Flanked by an arch of rainbow-colored balloons, David Waymer ’14 had an exciting announcement for the nearly 70 members of the class of 2019 standing before him.
As president of the Northwestern University Gay and Lesbian Alumni Association (NUGALA), he was speaking at Lavender Graduation — a ceremony held June 18 to celebrate the achievements of graduating students in the University’s lesbian, gay, bisexual, transgender, queer, intersex, asexual and ally community.
NUGALA will now be known as the Northwestern University Pride Alumni Club (NUPAC), a name that encompasses all of the identities along the LGBTQ+ spectrum, Waymer said to cheers and applause. “It is my hope, and the hope of our board, that the club will continue to provide that sense of community, belonging, connectedness, stewardship and purple pride alongside a deeper and more instinctual pride in the full breadth and diversity of the LGBTQ+ community,” he said.
The club has focused on inclusion since it was established in 2002 to welcome and connect alumni “whose sexualities or identity were considered ‘other’ with camaraderie and community at and beyond Northwestern,” Waymer said.
Over the years, NUGALA has offered a range of programming and outings, from Homecoming events, tailgate parties and social mixers to theater performances and lectures at Northwestern’s Institute for Sexual and Gender Minority Health and Wellbeing. Since 2013, the club has awarded scholarships to eight Northwestern students through an endowed scholarship fund.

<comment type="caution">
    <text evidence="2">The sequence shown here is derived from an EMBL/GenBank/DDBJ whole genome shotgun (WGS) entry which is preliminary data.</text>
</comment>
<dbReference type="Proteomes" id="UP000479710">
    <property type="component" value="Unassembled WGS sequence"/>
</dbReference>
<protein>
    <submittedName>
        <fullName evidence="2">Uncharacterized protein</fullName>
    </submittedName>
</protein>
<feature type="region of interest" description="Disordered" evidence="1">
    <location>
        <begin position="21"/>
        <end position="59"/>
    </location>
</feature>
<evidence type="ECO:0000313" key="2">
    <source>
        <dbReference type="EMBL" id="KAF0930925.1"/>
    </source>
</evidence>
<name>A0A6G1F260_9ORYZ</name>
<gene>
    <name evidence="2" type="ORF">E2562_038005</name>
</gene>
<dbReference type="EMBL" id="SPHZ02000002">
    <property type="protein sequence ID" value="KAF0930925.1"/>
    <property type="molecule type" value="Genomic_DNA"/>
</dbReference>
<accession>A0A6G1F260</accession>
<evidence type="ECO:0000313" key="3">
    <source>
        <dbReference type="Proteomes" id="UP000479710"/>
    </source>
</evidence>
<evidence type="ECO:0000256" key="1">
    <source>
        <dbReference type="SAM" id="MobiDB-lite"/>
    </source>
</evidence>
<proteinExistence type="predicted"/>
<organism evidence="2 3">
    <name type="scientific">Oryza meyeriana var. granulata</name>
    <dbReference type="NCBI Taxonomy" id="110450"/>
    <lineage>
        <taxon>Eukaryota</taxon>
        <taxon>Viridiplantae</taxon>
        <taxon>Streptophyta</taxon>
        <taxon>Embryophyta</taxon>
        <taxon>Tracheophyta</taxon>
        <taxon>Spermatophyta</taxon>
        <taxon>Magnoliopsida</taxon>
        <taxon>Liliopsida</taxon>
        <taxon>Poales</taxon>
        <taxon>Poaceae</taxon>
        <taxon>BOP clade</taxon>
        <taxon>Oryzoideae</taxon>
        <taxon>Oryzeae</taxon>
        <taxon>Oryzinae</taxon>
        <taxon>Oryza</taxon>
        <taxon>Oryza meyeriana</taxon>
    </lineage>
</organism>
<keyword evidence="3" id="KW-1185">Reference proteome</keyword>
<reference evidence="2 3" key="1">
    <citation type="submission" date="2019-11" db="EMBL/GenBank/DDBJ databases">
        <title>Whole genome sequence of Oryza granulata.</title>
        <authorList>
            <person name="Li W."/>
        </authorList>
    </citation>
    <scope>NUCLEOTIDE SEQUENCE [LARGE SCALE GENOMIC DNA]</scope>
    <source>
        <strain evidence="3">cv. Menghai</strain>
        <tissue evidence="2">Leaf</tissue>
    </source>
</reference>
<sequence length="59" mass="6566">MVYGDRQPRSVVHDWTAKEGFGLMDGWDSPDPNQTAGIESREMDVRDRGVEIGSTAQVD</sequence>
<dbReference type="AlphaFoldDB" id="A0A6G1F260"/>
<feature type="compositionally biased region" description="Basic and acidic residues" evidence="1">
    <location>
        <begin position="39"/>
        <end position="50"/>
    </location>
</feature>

The name change came as the board looked for new ways to foster inclusivity among all communities along the LGBTQ+ spectrum.
“To ensure that our branding and approach resonated with students, we met with the LGBTQ Advisory Board and appreciated their insights,” says Amanda Civitello ’08, the club’s vice president for communications. “We wanted to eliminate barriers working against our commitment to diversity, equity of access and inclusion.”
The NUPAC board is working to attract new members and increase engagement among current membership by expanding programming in major U.S. cities and developing service opportunities with organizations that help LGBTQ+ youth. The club also hopes to bring new and diverse voices to the board.
For Allyna Mota Melville ’19, one of Northwestern’s newest graduates, the change is a step in the right direction.
“As a bisexual woman, I don’t identify with gay and lesbian, so I’m always hesitant to step into those spaces,” she says. “The new name opens the doors for more people to share their stories and be a part of the organization. It also allows space for conversations about the identities we need to support at Northwestern, and in the postgrad world and the world in general.”